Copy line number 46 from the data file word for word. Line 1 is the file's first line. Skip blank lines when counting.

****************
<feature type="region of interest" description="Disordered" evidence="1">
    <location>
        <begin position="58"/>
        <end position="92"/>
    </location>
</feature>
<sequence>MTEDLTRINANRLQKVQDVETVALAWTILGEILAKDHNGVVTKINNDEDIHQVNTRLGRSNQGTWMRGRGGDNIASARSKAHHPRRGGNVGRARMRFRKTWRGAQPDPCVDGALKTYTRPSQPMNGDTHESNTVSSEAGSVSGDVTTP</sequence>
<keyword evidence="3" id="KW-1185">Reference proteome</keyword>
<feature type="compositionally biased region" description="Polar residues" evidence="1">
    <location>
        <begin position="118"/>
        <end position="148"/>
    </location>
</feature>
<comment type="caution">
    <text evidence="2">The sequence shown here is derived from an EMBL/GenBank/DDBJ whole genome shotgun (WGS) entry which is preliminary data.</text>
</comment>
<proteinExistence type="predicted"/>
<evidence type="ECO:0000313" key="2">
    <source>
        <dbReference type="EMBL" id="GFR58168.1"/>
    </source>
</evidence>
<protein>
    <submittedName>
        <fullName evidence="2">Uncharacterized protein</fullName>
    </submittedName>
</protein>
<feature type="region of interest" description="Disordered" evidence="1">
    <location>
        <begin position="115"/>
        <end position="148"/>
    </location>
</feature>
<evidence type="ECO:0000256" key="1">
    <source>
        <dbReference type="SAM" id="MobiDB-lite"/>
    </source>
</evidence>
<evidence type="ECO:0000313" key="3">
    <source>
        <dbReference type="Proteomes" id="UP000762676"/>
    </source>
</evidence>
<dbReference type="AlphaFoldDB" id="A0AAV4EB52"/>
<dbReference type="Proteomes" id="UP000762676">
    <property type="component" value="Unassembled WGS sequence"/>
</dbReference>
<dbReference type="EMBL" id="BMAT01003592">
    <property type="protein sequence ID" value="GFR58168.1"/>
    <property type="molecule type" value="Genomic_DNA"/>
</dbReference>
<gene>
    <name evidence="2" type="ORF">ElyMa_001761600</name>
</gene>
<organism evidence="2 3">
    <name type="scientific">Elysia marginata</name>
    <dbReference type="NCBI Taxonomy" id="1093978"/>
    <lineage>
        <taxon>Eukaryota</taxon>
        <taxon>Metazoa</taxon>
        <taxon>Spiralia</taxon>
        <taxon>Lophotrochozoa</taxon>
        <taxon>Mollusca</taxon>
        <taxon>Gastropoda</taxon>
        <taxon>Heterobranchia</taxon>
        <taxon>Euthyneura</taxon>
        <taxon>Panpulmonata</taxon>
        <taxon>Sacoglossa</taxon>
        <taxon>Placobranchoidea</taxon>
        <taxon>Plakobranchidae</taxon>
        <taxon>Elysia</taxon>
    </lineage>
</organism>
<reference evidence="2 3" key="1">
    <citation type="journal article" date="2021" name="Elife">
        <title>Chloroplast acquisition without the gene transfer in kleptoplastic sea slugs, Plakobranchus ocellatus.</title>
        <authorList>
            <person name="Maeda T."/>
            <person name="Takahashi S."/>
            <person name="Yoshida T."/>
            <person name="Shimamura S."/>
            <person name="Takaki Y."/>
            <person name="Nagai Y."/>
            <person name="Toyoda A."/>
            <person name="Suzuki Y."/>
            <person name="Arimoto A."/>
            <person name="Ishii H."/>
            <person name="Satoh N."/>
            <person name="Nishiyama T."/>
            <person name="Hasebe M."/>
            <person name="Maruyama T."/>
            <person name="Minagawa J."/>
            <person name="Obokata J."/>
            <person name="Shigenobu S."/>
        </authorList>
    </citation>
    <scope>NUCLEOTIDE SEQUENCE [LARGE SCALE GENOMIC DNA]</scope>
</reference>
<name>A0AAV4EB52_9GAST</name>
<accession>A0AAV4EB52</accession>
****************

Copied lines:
<dbReference type="Proteomes" id="UP000762676">